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Earth Day every day: How you can do your part to help work toward a cleaner future

Small actions in our daily lives can have a sizable impact on the planet’s health

Emily Kent
Special to the Daily

Walking Mountains Science Center makes it easy to locate resources that can enable us to take small actions in our own daily routines, and every little bit makes a difference.
Emily Kent/Special to the Daily

Since its inception in 1970, Earth Day is observed every year on April 22 to continue to foster global consciousness around the state of our planet and our natural resources that keep all living things growing and flourishing.

Today we find ourselves amid a very real urgency to not only talk about things like climate change, clean energy, ecosystem changes and extinction of species, but we find ourselves living in a now that needs each one of us to care about the ways in which we live out our daily lives, and to take what steps we can to work toward a healthier climate for our future generations.

Global climate change is the biggest challenge of our time. You can do your part to work toward a healthier climate for our future generations.
Emily Kent/Special to the Daily

Without a doubt, the past year has brought extraordinary challenges. Adding on individual responsibility to help save the planet may sound a bit daunting at the present time, but Walking Mountains makes it easy to locate resources that can enable us to take small actions in our own daily routines, and every little bit makes a difference.



Walking Mountains first developed a sustainability initiative called the Climate Action Collaborative for the Eagle County community in 2018. The central aim of the Collaborative is to empower the community to reduce local carbon emissions by 50% as we reach the year 2030, and to see an 80% reduction by 2050.

With community partners in local governments, businesses, utilities, schools and community organizations, the Collaborative meets regularly to implement recommended action points through the Climate Action Plan. This plan serves as a detailed guide for each one of us to utilize in determining what we can do to help our community preserve a healthy climate and keep our natural environments thriving.



Earth Day is observed every year on April 22 to continue to foster global consciousness around the state of our planet and our natural resources that keep all living things growing and flourishing.
Emily Kent/Special to the Daily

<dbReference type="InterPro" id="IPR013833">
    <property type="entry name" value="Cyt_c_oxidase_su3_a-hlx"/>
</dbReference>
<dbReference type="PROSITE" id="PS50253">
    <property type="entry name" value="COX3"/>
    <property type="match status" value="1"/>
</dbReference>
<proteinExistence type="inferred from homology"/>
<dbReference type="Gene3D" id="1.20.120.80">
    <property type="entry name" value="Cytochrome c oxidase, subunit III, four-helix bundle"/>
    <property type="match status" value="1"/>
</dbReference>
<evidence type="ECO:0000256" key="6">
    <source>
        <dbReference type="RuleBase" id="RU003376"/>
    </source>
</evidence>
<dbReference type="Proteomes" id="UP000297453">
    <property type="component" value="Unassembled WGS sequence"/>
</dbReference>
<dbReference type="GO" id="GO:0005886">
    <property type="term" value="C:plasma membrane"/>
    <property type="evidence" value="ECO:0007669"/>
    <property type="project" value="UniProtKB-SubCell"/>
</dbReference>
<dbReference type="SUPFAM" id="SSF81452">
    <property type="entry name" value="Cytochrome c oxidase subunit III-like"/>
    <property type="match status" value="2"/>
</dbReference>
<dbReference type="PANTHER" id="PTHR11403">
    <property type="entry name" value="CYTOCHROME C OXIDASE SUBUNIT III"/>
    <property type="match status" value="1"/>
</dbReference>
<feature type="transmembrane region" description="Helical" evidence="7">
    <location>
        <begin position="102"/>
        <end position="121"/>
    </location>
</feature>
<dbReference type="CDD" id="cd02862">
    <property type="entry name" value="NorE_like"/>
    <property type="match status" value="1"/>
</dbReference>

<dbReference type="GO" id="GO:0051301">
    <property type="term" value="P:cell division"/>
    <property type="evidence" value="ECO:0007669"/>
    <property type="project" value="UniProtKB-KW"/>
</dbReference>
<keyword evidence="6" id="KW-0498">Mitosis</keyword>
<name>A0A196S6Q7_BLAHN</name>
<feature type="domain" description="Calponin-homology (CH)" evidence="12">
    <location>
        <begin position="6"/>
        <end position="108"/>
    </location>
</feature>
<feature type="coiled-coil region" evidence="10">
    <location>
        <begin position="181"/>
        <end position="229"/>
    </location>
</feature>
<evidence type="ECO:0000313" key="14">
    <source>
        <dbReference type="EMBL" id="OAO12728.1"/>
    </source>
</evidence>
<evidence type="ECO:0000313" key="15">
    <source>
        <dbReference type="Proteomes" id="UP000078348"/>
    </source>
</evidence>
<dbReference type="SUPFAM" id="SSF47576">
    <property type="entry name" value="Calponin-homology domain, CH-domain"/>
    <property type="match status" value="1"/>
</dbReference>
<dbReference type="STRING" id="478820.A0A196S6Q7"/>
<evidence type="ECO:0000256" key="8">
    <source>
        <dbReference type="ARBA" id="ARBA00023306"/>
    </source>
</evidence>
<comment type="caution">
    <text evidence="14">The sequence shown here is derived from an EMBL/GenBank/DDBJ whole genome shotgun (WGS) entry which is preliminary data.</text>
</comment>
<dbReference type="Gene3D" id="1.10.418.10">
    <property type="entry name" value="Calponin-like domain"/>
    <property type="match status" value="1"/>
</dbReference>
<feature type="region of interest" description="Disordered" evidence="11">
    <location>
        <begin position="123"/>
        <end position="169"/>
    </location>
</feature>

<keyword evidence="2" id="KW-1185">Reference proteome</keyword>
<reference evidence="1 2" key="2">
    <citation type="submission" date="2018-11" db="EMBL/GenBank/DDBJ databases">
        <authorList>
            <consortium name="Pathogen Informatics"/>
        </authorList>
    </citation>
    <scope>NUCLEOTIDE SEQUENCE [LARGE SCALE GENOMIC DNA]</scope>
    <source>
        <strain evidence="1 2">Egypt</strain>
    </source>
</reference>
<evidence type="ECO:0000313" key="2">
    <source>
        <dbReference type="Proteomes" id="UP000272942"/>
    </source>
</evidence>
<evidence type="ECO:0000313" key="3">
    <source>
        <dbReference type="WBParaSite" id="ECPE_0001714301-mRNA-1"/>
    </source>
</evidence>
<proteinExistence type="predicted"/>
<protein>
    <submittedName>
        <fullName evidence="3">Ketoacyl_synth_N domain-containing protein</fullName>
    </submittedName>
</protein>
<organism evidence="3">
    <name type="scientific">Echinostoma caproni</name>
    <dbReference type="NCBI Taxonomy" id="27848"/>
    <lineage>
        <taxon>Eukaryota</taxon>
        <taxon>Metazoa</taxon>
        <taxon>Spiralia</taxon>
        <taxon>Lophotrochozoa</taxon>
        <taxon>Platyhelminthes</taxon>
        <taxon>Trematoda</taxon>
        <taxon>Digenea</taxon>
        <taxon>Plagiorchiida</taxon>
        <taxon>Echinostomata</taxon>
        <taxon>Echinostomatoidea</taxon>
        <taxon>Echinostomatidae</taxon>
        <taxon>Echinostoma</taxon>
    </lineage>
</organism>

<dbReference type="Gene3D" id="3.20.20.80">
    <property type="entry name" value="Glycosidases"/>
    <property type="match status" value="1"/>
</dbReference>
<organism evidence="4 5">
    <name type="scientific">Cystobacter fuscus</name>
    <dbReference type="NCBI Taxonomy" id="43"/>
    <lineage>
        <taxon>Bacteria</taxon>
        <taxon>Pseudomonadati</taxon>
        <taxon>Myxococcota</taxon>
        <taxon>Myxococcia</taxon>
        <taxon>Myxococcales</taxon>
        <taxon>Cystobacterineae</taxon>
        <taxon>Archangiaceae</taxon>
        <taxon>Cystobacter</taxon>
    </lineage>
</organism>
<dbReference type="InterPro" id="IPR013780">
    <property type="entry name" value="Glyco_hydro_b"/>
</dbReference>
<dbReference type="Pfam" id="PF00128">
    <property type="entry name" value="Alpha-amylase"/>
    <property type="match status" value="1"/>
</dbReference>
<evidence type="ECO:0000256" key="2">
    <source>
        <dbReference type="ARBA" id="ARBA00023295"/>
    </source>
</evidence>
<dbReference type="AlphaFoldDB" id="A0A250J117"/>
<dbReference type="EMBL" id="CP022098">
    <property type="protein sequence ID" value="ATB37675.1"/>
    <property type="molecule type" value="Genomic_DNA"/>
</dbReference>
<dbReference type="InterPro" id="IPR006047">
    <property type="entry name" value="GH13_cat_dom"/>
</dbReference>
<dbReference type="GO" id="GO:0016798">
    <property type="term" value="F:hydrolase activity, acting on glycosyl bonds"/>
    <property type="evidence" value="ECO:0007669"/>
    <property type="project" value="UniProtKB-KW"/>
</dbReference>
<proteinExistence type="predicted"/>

Here are a few things we can do to help:

Waste diversion

Transportation

  • Leave the car behind once or twice each week and instead walk, bike or take the bus if we’re able. TrendswithBenefits.org is available as an online tool to aid organizations in establishing a remote work policy.
  • Consider Colorado’s electric vehicle Incentives.
  • Take advantage of local rebates for e-bikes for Edwards residents and Holy Cross Energy customers.

Homes and buildings

  • Obtain a home energy assessment to learn about your home’s energy use and how we can start to move away from fossil fuels.
  • Change our light bulbs to LEDs and get a programmable thermostat.
  • Consider all-electric equipment when the old furnace/boiler breaks.
The central aim of the Climate Action Collaborative is to empower the Eagle County community to reduce local carbon emissions by 50% as we reach the year 2030, and to see an 80% reduction by 2050.
Emily Kent/Special to the Daily

Renewable energy

Water

  • Reduce outdoor water use as much as possible this summer. Read up on irrigation efficiency to understand our water use and how to optimize it.
  • Fix or replace leaky water fixtures.
  • Add compost to our gardens to improve soil health and water retention for plants.

Even just one or two tweaks made by an individual can go a long way toward helping the community see an environmentally healthy future. For further information about the Climate Action Collaborative, visit WalkingMountains.org/climate-action-collaborative.

Emily Kent is a photographer based in Eagle County whose work focuses primarily on our natural surroundings. She is passionate about the care and preservation of our outdoor spaces and wild places and is a member of Nature First, a global Alliance for Responsible Nature Photography. She works with nature networks and organizations like Walking Mountains Science Center in Eagle County that are doing good things for the community and for the environment. Find more of her work at EmilyKentPhotography.com.


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